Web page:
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How to Make a Budget in Just a Few Easy Steps

It's easier than you'd think!

By guest author Peter Jacobsen
May 2, 2023

One of the common mistakes people make is thinking that economics is the same thing as finance. Many economics professors will attest that this leads to us getting several questions about financial planning.

The key difference is that while economics studies exchange and the institutions under which exchange takes place, finance deals more with the practical study of managing money and other assets.

So, as an economist, I won’t be planning your retirement anytime soon. But, in my time in business school and my own life, I have picked up a trick or two relating to money management.

So with that I present a simple guide for making a budget. Please note, none of this is financial advice. I’m just describing a method you can use to make a budget, and some ways of thinking someone may find helpful.

Your budget requires you to compare your income to your expenses. That means you’re going to have to know your income. But just knowing the number associated with your yearly salary or wages is not enough. Why? Two reasons.

First, unless your boss is really cool, you don’t get your entire salary paid to you on January 1st. You can’t just assume you have access to your whole salary when you plan your expenses for the month.

Second, your yearly salary number is likely not adjusted for taxes. So if your salary is $100,000 a year, you’re not going to get all that money. Some of it is going to Uncle Sam rather than your budget, and likely to state and local government as well.

So can this be fixed? Well, for me, keeping track of my income on a monthly basis is best. The issue is, I get paid every other week rather than monthly, so I have to do some math.

Since there are 52 weeks in the year, getting paid every other week means I get 26 paychecks. So I take the dollar amount I get on my paycheck after taxes, multiply it by 26 to get my annual income after taxes and other deductions are removed, then I divide that number by 12 to get my average monthly income.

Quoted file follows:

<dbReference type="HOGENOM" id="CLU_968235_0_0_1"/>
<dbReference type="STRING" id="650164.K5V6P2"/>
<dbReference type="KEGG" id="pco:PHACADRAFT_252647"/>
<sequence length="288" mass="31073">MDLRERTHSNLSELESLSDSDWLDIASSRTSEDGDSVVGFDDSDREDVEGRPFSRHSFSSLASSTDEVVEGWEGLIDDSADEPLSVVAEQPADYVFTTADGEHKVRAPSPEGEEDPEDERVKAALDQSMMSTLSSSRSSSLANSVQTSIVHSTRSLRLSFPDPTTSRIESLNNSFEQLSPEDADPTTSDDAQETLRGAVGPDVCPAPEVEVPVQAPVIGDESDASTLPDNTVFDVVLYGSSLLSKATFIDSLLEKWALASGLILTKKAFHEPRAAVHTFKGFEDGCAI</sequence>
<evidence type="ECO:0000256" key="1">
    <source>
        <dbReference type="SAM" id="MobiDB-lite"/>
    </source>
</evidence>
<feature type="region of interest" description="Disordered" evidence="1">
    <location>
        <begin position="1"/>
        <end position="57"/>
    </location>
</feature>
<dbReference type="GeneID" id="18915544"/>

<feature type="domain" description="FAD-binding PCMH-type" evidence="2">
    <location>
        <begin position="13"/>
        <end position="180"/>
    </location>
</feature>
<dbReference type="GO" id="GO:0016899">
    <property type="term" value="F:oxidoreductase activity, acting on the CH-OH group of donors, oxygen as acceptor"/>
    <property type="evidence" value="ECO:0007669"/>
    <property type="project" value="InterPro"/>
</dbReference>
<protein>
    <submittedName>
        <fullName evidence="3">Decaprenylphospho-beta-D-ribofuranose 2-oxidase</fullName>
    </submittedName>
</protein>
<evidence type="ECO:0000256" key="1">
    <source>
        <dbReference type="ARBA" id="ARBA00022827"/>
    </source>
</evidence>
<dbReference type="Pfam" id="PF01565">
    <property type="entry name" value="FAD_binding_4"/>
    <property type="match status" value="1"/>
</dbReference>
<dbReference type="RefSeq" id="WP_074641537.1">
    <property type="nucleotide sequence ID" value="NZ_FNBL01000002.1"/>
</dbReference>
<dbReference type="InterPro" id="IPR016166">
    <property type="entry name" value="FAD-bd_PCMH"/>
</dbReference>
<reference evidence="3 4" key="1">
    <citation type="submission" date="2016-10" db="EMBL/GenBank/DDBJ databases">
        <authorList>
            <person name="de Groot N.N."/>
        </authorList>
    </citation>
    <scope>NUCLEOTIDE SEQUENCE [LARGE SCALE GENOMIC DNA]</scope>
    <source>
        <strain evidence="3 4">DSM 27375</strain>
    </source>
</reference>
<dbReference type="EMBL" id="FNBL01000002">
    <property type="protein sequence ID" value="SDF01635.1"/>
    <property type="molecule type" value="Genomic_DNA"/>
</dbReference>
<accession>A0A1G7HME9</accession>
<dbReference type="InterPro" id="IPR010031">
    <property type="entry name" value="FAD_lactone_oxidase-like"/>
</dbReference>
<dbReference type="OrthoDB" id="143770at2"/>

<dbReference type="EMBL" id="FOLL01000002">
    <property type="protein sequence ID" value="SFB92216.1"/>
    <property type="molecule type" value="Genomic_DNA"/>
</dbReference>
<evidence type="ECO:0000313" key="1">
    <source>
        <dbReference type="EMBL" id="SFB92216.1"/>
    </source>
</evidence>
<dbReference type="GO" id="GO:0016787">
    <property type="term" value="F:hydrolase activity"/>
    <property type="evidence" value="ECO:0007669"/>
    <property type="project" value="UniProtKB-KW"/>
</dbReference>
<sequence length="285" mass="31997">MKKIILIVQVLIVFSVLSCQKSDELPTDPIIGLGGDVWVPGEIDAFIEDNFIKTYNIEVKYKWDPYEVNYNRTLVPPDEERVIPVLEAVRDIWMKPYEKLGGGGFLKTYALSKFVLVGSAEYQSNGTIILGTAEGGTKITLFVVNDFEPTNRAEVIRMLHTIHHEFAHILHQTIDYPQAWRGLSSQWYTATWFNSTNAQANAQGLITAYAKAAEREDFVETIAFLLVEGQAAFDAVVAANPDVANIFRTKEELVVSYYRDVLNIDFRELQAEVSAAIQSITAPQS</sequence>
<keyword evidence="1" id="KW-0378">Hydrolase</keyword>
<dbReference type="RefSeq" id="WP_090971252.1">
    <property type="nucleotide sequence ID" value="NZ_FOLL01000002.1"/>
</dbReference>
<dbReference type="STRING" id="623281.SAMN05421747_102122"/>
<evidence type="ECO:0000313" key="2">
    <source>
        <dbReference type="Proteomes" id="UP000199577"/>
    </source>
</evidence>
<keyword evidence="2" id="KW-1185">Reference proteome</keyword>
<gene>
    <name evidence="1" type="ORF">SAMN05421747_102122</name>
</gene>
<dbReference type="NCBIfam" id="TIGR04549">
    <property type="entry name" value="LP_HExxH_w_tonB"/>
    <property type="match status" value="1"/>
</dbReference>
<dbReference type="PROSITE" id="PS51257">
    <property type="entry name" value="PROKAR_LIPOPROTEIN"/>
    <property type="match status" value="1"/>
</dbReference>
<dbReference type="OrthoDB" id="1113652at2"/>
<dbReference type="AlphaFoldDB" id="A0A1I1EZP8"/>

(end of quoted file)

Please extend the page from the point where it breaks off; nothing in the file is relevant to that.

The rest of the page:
Situations and preferences vary, of course. You might want to keep track of your budget on a biweekly basis. In that case, you can just use the amount on your bi-weekly paycheck.

If you work for a wage at a job with irregular hours, things are tougher. You’re going to have to make a guess on the number of hours you’re going to work. I recommend trying to take an average of your last few paychecks so long as one of them isn’t extremely abnormal. Ultimately, if you have irregular pay, it will be important to make sure you have some savings on hand to cover you when you have a smaller pay period.

So we have a number now. I use my monthly average income. Others might use bi-weekly income. But what do we do when we get that number?

For a good budget, the next thing you’re going to have to do is make categories that describe everything you spend money on. That’s right, all your spending is going to fit in some category. The number of categories you need depends on a lot of factors. My wife and I have around 27. Here are some examples:

  • Mortgage
  • Gas
  • Utilities
  • Water
  • Cell Phone
  • Savings
  • Medical
  • Toiletries
  • Date (what can I say? I’m a romantic.)
  • Fun budget
  • Groceries
  • Other (Do not use this too much!)
  • Holidays
  • Vacation
  • Auto Insurance

Again, these are not all of my categories. These are just a sample. But there’s a few lessons in this list. First, you may wonder why I separate out water and utilities. This separation illustrates a general rule that I think works well for budget categories. If you’re nearly certain of how much something will cost you, give it its own category.